The repeats of these acts of violence against teachers with no punitive action against the assailants and their abettors has given rise to a permanent sense of fear and self-censorship among school teachers.
This correspondent interviewed 10 school teachers and all of them said they feel nervous when they have to teach certain topics of science, social science and religious studies.
One of the teachers remarked, "I take science class for the students of class 10. I intentionally did not discuss much about evolution as I thought that this might be considered offensive to some of my students' religious sentiments and considering the current trend, I might lose my job."
Another teacher said, "Nowadays I have to think twice before uttering a word in the classroom. I always feel nervous about whether I am hurting someone's religious sentiment or not. We have already banned smartphones in the classroom so that students cannot record anything and use social media in class."
Teachers said many of them have also lost interest in putting extra effort into preparing lessons for their students.
A social science teacher of a secondary school said, "Whenever I feel that teaching some topics may cause debate among my students, I avoid it. After the recent incidents, I just say to myself, what is the use of teaching these students when we do not get minimum respect from society? I am just doing my job as I do not have any other source of income."
According to experts, this trend of violence against teachers is indicative of the grave crisis of values in society. Experts emphasise that if root causes of the problems cannot be addressed immediately, social fabric, over time will be completely destroyed.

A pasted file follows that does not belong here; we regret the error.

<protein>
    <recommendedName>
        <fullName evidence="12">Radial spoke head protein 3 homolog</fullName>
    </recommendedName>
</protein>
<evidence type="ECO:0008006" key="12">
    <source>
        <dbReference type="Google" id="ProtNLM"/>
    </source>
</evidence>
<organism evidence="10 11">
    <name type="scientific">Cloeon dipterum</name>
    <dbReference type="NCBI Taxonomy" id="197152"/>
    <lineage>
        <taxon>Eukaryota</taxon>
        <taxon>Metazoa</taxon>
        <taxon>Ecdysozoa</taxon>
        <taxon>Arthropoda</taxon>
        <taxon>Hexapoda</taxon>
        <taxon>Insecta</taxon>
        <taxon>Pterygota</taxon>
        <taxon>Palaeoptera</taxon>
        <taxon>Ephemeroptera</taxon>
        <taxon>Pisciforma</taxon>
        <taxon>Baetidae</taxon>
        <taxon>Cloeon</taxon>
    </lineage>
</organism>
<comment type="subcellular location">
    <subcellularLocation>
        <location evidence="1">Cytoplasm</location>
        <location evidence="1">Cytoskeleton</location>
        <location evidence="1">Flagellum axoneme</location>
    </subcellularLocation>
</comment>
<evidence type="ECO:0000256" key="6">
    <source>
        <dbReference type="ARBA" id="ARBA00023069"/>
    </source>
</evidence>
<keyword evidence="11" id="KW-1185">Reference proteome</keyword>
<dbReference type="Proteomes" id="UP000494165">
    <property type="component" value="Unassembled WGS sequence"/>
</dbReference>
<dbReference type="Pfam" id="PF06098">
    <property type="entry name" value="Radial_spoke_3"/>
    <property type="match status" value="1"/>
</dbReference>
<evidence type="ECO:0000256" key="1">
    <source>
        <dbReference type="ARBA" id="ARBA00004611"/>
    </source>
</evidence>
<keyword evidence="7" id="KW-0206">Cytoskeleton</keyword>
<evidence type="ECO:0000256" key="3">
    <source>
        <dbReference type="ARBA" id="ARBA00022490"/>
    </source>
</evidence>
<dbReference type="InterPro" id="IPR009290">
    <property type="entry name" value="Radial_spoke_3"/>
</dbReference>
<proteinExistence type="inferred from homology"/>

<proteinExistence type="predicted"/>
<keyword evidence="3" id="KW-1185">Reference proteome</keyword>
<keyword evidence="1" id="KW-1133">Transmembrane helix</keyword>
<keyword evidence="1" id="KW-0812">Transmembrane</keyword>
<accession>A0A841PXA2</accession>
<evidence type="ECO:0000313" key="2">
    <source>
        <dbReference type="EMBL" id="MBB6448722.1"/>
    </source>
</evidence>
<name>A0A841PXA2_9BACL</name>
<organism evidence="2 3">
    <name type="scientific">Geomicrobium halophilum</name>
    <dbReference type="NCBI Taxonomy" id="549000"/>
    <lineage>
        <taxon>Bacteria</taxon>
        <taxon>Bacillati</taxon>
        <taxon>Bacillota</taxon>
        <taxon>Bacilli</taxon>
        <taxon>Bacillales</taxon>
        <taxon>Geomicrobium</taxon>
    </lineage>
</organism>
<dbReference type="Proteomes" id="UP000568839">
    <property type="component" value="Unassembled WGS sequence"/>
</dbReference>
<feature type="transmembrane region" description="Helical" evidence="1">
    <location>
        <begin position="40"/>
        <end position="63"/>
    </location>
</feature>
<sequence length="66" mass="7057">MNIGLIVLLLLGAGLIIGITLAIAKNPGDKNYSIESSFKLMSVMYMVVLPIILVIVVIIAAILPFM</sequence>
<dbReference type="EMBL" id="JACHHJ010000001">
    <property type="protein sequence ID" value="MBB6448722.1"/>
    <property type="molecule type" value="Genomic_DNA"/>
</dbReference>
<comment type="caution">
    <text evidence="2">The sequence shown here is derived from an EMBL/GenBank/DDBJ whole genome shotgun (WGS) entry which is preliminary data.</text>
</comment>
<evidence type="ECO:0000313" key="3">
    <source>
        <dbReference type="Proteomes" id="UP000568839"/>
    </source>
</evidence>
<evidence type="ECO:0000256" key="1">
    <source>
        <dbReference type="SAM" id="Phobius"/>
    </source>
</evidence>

Professor Siddiqur Rahman, former director of Institute of Education and Research, University of Dhaka and one of the authors of the national education policy 2010 and the national curriculum 2012 said, "We cannot blame our teachers if they are afraid of teaching certain topics in the classroom as we can see the level of intolerance and value crisis in our society. One of the biggest reasons behind this staggering erosion of values among our students is the fact that we have failed to teach ethics, manners and values to our students in a way that would inspire them to exercise these values in their lives.
"In the curriculum of 2012 we introduced ethics as a compulsory subject along with religious education for the first time in the history of Bangladesh. Nevertheless, due to overburden of the exams, students memorise the textbooks just to pass the exams but the knowledge does not enter their hearts," he added.
Prof Rahman also emphasised the need for including in the textbooks, literary works of writers from diverse communities to encourage communal tolerance and harmony.